Vadodara city, in Gujarat – that beacon of economic freedom – is a classic example. The roadsides throughout this city are filled with tribal families from the surrounding village districts of Godhra and Panchmali. During the day, men and women look for whatever construction work they can find, and at night, they cook on open fires on the street, sleep next stray dogs and in the morning, they begin anew.

Visiting various parts of India, it is plain to see: this agricultural country is living for her cities. These cities are in turn living for the corporate sector – from information-technology companies to consumer goods companies, foreign and domestic. This is the current model of development taking seed in India, even as agricultural development is being uprooted. This model is driven by the consumerism of a select group in India and their counterparts in the rich countries. It is not a model based on the advancement of equal opportunity and quality of life.

The problem with such “development” is that it renders an entire population disposable. Just because the Indian marketplace has become bigger and more varied, it doesn’t mean that life in India has improved. If anything, it reinforces the notion of “disposability.”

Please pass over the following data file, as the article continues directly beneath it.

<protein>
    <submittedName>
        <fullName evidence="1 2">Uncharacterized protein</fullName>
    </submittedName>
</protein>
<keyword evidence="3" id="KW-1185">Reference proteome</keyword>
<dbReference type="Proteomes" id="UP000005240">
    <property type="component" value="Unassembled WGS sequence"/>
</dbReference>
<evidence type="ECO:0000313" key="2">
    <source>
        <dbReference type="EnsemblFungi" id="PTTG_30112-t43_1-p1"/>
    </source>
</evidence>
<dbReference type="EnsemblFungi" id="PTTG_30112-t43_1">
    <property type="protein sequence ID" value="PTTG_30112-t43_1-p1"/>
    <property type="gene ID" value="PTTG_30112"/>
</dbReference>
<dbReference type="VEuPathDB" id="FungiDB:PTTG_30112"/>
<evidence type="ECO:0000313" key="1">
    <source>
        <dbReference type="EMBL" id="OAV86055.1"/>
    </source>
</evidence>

Take Bangalore, the very essence of “modern India” and the city that launched the Indian-tech boom. The city, filled as it is with young, hard-working professionals and shiny new buildings, is bursting at its seams. It is a city so packed with rickshaws, motorcycles, cars and pollution that miles-long traffic jams and motorists with facemasks are more the norm than an anomaly.

It is a city where open sewers and piles of trash reside side by side with new office parks and shopping centers. The population has increased by an astounding 61% over the last 15 years, with 8% living in slums, according to U.N. statistics. What’s more, infrastructure development has not kept pace with this population explosion and so frequent power outages and shoddy water supply plague the city.

But this story – of a Bangalore unable to provide essential services to its booming population – isn’t given much attention in the media or in political and academic circles. Perhaps that’s because most of the corporations in Bangalore have back-up generators and hefty tax exemptions to attend to their needs and grievances. The fact that the residents of Bangalore suffer matters little. The idea of Bangalore - the great, cheap IT hub - lives on.

But it won’t live forever – it isn’t designed to. When the 1,300 software and outsourcing companies - 450 of them multinationals – get tired of doing business in Bangalore, they will simply pick up an leave for cheaper, more eager destinations.